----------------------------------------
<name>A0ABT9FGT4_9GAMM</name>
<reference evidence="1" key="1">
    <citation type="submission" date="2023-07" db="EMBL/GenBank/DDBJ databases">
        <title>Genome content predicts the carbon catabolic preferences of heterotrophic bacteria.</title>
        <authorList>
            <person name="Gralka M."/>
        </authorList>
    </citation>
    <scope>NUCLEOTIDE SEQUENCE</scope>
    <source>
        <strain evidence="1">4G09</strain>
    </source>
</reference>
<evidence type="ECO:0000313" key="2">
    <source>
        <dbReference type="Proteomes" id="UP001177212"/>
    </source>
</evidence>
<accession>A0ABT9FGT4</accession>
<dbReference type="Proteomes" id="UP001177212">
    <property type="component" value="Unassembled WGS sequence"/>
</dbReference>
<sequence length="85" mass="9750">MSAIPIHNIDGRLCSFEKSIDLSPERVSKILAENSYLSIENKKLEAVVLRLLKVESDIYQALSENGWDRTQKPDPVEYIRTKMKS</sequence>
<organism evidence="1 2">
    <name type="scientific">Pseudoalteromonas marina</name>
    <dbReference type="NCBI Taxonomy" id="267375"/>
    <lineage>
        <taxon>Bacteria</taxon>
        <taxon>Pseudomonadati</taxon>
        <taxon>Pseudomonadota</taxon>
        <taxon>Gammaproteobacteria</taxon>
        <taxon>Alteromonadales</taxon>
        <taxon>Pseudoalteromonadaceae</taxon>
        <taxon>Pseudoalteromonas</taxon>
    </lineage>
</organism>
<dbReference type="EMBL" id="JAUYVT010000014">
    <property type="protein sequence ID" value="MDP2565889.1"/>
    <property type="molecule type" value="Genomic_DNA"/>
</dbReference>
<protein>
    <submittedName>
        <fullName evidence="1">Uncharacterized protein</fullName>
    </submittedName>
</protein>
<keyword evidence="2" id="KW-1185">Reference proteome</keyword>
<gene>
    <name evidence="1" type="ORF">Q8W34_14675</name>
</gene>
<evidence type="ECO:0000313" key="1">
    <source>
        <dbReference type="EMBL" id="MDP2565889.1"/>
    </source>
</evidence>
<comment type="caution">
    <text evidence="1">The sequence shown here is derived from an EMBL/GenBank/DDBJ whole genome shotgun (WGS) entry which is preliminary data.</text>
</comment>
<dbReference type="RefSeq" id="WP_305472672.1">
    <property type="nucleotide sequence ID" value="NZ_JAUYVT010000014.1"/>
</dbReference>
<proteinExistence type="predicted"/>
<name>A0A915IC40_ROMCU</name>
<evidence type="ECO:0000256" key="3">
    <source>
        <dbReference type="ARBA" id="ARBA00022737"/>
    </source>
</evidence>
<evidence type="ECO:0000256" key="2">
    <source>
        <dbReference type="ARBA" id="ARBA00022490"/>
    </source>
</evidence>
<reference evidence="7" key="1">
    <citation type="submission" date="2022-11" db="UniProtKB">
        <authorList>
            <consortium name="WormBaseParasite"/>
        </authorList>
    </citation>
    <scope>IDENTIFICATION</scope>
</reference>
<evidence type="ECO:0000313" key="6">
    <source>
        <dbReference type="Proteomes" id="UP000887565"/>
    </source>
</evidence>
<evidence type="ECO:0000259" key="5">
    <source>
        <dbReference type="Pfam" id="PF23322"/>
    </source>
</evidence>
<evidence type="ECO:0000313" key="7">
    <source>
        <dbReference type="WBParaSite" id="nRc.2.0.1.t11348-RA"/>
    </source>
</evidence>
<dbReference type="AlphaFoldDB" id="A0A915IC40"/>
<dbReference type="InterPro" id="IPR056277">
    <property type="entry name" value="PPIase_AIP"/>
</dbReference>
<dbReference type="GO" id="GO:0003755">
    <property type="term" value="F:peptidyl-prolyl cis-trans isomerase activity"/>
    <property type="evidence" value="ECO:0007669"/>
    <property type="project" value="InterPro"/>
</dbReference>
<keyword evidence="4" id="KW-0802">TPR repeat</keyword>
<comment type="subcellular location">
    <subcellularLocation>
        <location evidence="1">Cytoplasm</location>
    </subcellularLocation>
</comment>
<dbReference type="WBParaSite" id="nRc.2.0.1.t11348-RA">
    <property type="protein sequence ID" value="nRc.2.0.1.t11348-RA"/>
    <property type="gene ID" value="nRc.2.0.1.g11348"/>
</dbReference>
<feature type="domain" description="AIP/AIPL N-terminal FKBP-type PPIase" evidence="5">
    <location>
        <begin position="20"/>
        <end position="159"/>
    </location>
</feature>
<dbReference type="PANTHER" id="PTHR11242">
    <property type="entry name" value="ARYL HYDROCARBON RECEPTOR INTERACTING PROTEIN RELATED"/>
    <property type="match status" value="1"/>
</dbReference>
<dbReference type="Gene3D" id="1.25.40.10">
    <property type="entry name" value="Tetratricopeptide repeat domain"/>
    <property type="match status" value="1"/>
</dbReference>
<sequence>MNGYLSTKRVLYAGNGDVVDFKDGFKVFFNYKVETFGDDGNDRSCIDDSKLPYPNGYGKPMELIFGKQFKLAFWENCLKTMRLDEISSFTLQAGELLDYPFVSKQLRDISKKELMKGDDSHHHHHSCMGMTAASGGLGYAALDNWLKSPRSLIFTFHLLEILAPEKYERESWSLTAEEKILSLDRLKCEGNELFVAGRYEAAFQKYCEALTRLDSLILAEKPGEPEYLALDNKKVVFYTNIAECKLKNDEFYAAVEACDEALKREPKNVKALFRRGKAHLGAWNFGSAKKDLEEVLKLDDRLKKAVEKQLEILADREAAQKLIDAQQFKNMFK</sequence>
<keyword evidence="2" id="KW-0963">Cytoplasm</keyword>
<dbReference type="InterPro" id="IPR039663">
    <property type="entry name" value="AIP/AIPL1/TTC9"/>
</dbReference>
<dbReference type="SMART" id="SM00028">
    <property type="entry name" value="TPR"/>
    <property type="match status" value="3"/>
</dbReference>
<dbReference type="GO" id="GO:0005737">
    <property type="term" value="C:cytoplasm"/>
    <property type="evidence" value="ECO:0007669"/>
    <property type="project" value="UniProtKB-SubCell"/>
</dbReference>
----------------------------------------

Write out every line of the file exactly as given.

<name>A0ABT9FGT4_9GAMM</name>
<reference evidence="1" key="1">
    <citation type="submission" date="2023-07" db="EMBL/GenBank/DDBJ databases">
        <title>Genome content predicts the carbon catabolic preferences of heterotrophic bacteria.</title>
        <authorList>
            <person name="Gralka M."/>
        </authorList>
    </citation>
    <scope>NUCLEOTIDE SEQUENCE</scope>
    <source>
        <strain evidence="1">4G09</strain>
    </source>
</reference>
<evidence type="ECO:0000313" key="2">
    <source>
        <dbReference type="Proteomes" id="UP001177212"/>
    </source>
</evidence>
<accession>A0ABT9FGT4</accession>
<dbReference type="Proteomes" id="UP001177212">
    <property type="component" value="Unassembled WGS sequence"/>
</dbReference>
<sequence length="85" mass="9750">MSAIPIHNIDGRLCSFEKSIDLSPERVSKILAENSYLSIENKKLEAVVLRLLKVESDIYQALSENGWDRTQKPDPVEYIRTKMKS</sequence>
<organism evidence="1 2">
    <name type="scientific">Pseudoalteromonas marina</name>
    <dbReference type="NCBI Taxonomy" id="267375"/>
    <lineage>
        <taxon>Bacteria</taxon>
        <taxon>Pseudomonadati</taxon>
        <taxon>Pseudomonadota</taxon>
        <taxon>Gammaproteobacteria</taxon>
        <taxon>Alteromonadales</taxon>
        <taxon>Pseudoalteromonadaceae</taxon>
        <taxon>Pseudoalteromonas</taxon>
    </lineage>
</organism>
<dbReference type="EMBL" id="JAUYVT010000014">
    <property type="protein sequence ID" value="MDP2565889.1"/>
    <property type="molecule type" value="Genomic_DNA"/>
</dbReference>
<protein>
    <submittedName>
        <fullName evidence="1">Uncharacterized protein</fullName>
    </submittedName>
</protein>
<keyword evidence="2" id="KW-1185">Reference proteome</keyword>
<gene>
    <name evidence="1" type="ORF">Q8W34_14675</name>
</gene>
<evidence type="ECO:0000313" key="1">
    <source>
        <dbReference type="EMBL" id="MDP2565889.1"/>
    </source>
</evidence>
<comment type="caution">
    <text evidence="1">The sequence shown here is derived from an EMBL/GenBank/DDBJ whole genome shotgun (WGS) entry which is preliminary data.</text>
</comment>
<dbReference type="RefSeq" id="WP_305472672.1">
    <property type="nucleotide sequence ID" value="NZ_JAUYVT010000014.1"/>
</dbReference>
<proteinExistence type="predicted"/>
<name>A0A915IC40_ROMCU</name>
<evidence type="ECO:0000256" key="3">
    <source>
        <dbReference type="ARBA" id="ARBA00022737"/>
    </source>
</evidence>
<evidence type="ECO:0000256" key="2">
    <source>
        <dbReference type="ARBA" id="ARBA00022490"/>
    </source>
</evidence>
<reference evidence="7" key="1">
    <citation type="submission" date="2022-11" db="UniProtKB">
        <authorList>
            <consortium name="WormBaseParasite"/>
        </authorList>
    </citation>
    <scope>IDENTIFICATION</scope>
</reference>
<evidence type="ECO:0000313" key="6">
    <source>
        <dbReference type="Proteomes" id="UP000887565"/>
    </source>
</evidence>
<evidence type="ECO:0000259" key="5">
    <source>
        <dbReference type="Pfam" id="PF23322"/>
    </source>
</evidence>
<evidence type="ECO:0000313" key="7">
    <source>
        <dbReference type="WBParaSite" id="nRc.2.0.1.t11348-RA"/>
    </source>
</evidence>
<dbReference type="AlphaFoldDB" id="A0A915IC40"/>
<dbReference type="InterPro" id="IPR056277">
    <property type="entry name" value="PPIase_AIP"/>
</dbReference>
<dbReference type="GO" id="GO:0003755">
    <property type="term" value="F:peptidyl-prolyl cis-trans isomerase activity"/>
    <property type="evidence" value="ECO:0007669"/>
    <property type="project" value="InterPro"/>
</dbReference>
<keyword evidence="4" id="KW-0802">TPR repeat</keyword>
<comment type="subcellular location">
    <subcellularLocation>
        <location evidence="1">Cytoplasm</location>
    </subcellularLocation>
</comment>
<dbReference type="WBParaSite" id="nRc.2.0.1.t11348-RA">
    <property type="protein sequence ID" value="nRc.2.0.1.t11348-RA"/>
    <property type="gene ID" value="nRc.2.0.1.g11348"/>
</dbReference>
<feature type="domain" description="AIP/AIPL N-terminal FKBP-type PPIase" evidence="5">
    <location>
        <begin position="20"/>
        <end position="159"/>
    </location>
</feature>
<dbReference type="PANTHER" id="PTHR11242">
    <property type="entry name" value="ARYL HYDROCARBON RECEPTOR INTERACTING PROTEIN RELATED"/>
    <property type="match status" value="1"/>
</dbReference>
<dbReference type="Gene3D" id="1.25.40.10">
    <property type="entry name" value="Tetratricopeptide repeat domain"/>
    <property type="match status" value="1"/>
</dbReference>
<sequence>MNGYLSTKRVLYAGNGDVVDFKDGFKVFFNYKVETFGDDGNDRSCIDDSKLPYPNGYGKPMELIFGKQFKLAFWENCLKTMRLDEISSFTLQAGELLDYPFVSKQLRDISKKELMKGDDSHHHHHSCMGMTAASGGLGYAALDNWLKSPRSLIFTFHLLEILAPEKYERESWSLTAEEKILSLDRLKCEGNELFVAGRYEAAFQKYCEALTRLDSLILAEKPGEPEYLALDNKKVVFYTNIAECKLKNDEFYAAVEACDEALKREPKNVKALFRRGKAHLGAWNFGSAKKDLEEVLKLDDRLKKAVEKQLEILADREAAQKLIDAQQFKNMFK</sequence>
<keyword evidence="2" id="KW-0963">Cytoplasm</keyword>
<dbReference type="InterPro" id="IPR039663">
    <property type="entry name" value="AIP/AIPL1/TTC9"/>
</dbReference>
<dbReference type="SMART" id="SM00028">
    <property type="entry name" value="TPR"/>
    <property type="match status" value="3"/>
</dbReference>
<dbReference type="GO" id="GO:0005737">
    <property type="term" value="C:cytoplasm"/>
    <property type="evidence" value="ECO:0007669"/>
    <property type="project" value="UniProtKB-SubCell"/>
</dbReference>